In the morning we have our first experience with grocery shopping in Norway. All we need is some water but a 5liter bottle of water is over 7€!!! All we end up buying are 4 bottles of bubbly water and instead of still water in a bottle we use the next opportunity at a shell station to top up water and also refill all our water bottles from a tap/hose supplied.

And there is our next problem: When we want to refill diesel, the petrol cap won’t open! No matter how hard we try, it won’t open but instead just makes a clicking noise. We have to call the German road ride assistance (ADAC) who then send us the Norwegian road side assistance “Viking”. It really pays to be a member! After the nice assistant doesn’t seem to have any luck with our petrol cap either, we are being taken to a mechanic who then breaks the lock in the cap. This service didn’t cost us a cent. The only little problem now is that we can’t lock the cap anymore and it isn’t as tight as it should be, so hopefully there won’t be any dirt or sand falling inside the tank until I can replace the cap.

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Finally, by 2pm we are on the road westwards. It has been raining all day today but our first impression of Norway is still a very good one. There are a lot of lakes and fjords everywhere along the south! First we stop at the south cape and take a few snapshots of the lighthouse, before moving on.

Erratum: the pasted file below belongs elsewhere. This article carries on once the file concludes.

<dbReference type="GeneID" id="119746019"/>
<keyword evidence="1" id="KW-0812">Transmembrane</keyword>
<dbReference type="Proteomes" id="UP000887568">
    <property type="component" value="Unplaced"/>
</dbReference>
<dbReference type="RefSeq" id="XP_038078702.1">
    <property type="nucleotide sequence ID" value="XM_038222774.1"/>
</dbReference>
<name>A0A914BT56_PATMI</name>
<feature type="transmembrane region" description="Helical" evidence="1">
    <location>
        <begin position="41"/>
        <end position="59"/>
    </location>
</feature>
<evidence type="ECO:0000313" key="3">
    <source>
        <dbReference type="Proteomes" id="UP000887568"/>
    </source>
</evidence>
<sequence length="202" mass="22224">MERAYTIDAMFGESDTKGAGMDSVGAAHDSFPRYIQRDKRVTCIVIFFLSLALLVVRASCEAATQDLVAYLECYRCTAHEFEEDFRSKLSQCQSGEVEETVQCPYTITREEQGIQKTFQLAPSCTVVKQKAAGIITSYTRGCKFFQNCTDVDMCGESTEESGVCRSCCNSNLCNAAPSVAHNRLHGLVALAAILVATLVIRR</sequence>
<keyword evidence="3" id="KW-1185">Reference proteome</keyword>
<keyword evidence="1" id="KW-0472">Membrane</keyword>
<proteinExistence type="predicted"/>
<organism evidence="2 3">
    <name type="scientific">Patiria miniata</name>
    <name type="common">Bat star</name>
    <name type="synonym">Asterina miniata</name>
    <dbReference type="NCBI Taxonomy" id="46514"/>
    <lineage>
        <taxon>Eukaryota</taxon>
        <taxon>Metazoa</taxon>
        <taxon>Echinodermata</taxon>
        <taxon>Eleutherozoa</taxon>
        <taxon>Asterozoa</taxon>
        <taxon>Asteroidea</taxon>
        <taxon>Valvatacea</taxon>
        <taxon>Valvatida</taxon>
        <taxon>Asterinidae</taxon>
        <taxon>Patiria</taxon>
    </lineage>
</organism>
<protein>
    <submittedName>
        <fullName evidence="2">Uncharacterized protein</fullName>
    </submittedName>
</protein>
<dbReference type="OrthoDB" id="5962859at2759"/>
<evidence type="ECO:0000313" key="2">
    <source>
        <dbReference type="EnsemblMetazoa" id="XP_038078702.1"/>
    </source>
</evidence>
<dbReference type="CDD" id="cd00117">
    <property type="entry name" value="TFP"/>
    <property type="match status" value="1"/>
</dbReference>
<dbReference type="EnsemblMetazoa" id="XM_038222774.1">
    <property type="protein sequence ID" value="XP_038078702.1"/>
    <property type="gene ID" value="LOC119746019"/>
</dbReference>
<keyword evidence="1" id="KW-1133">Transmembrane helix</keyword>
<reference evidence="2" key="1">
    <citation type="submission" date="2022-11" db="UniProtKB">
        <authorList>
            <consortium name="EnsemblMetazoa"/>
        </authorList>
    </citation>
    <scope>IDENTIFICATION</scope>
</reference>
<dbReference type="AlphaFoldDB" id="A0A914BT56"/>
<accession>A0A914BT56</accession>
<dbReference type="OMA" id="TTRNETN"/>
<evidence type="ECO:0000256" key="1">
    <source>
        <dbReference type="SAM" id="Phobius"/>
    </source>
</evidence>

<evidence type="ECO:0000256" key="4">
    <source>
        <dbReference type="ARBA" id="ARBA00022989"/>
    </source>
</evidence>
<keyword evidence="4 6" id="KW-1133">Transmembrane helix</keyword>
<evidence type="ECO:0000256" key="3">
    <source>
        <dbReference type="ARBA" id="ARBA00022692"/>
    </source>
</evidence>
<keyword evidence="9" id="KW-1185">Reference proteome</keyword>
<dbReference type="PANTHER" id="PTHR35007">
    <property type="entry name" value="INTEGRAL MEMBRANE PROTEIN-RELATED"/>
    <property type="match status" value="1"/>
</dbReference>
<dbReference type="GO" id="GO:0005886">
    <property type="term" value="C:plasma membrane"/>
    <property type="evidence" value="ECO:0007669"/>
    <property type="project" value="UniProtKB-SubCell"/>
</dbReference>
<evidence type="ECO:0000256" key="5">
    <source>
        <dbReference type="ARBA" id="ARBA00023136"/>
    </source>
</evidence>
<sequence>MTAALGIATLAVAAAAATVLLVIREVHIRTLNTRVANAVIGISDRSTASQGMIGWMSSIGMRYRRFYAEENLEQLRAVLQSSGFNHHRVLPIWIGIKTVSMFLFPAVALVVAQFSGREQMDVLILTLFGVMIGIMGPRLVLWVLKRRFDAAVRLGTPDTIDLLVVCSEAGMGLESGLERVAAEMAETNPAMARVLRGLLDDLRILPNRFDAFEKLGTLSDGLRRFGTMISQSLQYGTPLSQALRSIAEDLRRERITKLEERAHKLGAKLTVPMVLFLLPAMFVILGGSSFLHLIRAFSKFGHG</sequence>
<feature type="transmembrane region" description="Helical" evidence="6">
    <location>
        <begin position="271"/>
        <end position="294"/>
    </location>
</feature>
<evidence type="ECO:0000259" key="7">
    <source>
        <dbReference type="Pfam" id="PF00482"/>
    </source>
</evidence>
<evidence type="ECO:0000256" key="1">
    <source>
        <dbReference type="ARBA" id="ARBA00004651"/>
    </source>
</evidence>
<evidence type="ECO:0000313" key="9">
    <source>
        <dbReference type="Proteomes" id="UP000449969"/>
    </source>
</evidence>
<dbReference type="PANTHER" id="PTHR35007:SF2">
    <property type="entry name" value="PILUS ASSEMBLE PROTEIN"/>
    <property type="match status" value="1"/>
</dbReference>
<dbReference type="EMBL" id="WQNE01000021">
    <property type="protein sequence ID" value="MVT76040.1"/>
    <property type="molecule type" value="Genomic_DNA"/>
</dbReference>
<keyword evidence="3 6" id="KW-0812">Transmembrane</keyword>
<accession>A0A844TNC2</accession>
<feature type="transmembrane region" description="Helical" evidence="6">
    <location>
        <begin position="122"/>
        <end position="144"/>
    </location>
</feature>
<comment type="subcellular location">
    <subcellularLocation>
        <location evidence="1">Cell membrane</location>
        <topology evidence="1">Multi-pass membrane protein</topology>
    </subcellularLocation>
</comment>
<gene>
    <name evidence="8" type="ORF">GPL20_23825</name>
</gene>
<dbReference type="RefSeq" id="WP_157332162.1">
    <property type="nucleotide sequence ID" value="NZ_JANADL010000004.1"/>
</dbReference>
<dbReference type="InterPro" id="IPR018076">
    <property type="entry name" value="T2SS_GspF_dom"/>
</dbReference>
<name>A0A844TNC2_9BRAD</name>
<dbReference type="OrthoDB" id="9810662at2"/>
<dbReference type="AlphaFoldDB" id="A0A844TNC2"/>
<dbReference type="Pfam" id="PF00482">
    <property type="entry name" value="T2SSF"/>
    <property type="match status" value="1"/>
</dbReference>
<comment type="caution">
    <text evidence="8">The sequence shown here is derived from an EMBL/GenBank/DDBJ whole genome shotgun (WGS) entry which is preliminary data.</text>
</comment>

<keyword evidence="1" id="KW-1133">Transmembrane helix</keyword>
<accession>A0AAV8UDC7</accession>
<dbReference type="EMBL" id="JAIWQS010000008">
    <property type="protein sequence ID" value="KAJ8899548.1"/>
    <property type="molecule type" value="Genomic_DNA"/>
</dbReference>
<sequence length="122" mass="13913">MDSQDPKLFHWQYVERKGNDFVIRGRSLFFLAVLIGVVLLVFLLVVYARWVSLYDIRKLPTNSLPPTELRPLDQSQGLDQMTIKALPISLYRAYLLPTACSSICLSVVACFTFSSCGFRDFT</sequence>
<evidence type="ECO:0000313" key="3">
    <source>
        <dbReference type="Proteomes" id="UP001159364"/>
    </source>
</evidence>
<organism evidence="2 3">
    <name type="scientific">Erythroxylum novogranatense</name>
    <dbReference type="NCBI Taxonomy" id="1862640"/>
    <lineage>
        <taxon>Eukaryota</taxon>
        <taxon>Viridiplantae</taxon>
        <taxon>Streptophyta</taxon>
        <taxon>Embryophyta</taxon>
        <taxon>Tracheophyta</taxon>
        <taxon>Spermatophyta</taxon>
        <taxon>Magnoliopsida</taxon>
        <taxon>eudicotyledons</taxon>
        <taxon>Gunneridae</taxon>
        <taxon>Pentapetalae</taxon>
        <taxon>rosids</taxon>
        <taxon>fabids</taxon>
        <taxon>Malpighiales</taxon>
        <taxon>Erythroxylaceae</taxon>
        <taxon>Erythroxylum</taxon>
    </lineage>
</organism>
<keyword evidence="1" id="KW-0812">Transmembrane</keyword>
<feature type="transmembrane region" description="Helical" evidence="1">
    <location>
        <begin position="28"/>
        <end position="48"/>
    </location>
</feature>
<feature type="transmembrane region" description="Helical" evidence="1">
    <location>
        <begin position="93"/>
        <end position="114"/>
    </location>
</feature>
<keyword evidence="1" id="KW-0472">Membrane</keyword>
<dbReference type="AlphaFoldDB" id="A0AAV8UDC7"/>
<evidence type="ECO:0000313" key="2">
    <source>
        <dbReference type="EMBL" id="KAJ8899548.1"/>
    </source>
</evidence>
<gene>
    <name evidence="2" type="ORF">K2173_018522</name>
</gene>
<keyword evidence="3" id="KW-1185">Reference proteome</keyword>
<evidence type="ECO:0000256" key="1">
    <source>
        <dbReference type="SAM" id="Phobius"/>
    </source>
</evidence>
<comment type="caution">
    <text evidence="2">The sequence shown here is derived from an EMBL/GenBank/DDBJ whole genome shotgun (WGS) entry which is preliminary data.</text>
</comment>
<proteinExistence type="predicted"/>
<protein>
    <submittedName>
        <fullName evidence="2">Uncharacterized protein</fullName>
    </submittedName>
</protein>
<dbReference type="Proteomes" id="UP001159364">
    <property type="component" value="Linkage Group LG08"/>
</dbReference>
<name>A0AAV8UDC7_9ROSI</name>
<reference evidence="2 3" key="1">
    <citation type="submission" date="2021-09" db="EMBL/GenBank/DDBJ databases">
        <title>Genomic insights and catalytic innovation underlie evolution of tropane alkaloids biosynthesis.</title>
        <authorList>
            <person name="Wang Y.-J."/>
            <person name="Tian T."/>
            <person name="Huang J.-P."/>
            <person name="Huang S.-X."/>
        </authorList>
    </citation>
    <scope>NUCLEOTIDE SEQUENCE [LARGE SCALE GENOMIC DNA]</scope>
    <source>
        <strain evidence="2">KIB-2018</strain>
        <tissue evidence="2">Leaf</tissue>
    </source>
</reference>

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We make it to a place before Flekkefjord where we try our luck fishing again.
We haven’t caught a single fish during all of our Europe trip, I wonder whether that is going to change today! While we are sitting patienly for 3 hours, trying all sorts of bait like fake fish, bread and sausage, “our fish” like to nibble but never bite; while the guy next to us is pulling one fish out after the other. Within 30min he’s got 4 fish and leaves. We keep on trying for a long time but eventually give up as the rain and especially mosquitos become unbearable. Soup for dinner tonight and we’re still smiling of course. But maybe we should consult a fishing expert before our next fishing adventure!

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Dolomites, Alpe di Siusi (Seiser Alm)